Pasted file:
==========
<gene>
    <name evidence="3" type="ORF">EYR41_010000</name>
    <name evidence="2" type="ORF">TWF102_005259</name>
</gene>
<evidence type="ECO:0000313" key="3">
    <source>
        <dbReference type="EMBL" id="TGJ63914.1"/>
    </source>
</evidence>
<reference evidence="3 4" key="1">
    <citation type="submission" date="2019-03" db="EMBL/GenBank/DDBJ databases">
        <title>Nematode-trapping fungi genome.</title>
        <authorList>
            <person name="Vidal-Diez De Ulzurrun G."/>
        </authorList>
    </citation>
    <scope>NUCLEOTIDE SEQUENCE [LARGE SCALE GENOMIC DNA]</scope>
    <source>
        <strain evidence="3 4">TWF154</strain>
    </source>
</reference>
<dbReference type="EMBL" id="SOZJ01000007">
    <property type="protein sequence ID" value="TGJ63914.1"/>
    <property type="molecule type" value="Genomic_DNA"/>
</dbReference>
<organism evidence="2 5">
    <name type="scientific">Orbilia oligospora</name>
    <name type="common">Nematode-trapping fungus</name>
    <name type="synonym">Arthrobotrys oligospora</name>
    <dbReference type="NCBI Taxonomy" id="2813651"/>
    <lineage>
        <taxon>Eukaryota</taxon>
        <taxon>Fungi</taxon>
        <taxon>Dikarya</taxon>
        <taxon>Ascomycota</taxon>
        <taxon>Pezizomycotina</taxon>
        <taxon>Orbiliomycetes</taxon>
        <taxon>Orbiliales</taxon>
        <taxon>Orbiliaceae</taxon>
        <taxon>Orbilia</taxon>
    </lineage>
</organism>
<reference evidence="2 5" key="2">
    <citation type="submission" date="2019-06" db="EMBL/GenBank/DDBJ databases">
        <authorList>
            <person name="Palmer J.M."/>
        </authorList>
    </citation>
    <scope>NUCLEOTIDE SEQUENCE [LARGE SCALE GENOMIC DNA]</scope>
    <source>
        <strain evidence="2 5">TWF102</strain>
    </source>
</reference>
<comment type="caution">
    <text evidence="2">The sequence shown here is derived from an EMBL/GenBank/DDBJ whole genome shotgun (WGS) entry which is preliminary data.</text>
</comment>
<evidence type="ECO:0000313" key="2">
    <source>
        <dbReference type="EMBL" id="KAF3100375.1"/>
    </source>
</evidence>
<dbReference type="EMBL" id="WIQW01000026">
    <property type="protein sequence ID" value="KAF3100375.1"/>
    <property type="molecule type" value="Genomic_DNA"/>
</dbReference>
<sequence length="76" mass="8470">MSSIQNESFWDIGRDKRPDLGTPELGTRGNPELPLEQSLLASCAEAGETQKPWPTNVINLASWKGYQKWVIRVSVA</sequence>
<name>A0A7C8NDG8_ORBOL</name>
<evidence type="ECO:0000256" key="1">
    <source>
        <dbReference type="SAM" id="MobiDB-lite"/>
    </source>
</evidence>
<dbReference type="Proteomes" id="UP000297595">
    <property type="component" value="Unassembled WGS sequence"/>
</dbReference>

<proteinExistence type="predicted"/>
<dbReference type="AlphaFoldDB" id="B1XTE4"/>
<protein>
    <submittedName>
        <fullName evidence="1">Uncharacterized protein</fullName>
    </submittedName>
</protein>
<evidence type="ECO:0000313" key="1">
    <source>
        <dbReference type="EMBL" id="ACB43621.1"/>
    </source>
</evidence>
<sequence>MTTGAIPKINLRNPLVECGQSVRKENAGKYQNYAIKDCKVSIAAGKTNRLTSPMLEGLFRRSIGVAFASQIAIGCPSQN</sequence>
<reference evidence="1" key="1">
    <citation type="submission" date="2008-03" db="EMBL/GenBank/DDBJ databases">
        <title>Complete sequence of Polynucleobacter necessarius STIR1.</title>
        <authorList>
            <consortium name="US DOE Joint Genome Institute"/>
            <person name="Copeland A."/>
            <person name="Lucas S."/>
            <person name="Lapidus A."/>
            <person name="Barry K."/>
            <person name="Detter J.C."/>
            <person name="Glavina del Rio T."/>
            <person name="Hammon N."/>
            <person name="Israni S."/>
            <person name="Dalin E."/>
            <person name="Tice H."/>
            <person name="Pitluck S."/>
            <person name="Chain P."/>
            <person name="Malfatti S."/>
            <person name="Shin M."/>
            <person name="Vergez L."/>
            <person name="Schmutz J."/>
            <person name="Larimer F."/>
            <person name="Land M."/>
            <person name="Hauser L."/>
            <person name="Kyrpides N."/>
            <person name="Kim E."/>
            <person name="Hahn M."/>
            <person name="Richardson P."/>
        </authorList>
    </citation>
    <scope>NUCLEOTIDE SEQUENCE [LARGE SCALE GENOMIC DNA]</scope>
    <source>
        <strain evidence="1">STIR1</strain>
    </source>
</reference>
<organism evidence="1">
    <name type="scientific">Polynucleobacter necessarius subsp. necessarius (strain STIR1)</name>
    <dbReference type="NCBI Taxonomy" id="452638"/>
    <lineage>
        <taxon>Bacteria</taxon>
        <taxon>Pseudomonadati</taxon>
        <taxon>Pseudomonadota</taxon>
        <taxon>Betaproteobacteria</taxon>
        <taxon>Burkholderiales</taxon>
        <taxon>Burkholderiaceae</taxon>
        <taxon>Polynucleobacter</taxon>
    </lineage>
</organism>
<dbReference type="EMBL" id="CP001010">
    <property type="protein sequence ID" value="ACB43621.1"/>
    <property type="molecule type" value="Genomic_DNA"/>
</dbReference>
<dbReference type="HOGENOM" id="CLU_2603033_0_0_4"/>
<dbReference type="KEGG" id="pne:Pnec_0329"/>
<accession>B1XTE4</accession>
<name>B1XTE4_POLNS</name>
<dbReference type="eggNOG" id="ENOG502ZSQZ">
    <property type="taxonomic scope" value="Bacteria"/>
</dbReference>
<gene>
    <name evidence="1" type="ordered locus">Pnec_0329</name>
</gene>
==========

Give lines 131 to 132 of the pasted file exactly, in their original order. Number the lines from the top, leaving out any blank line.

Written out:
        <taxon>Betaproteobacteria</taxon>
        <taxon>Burkholderiales</taxon>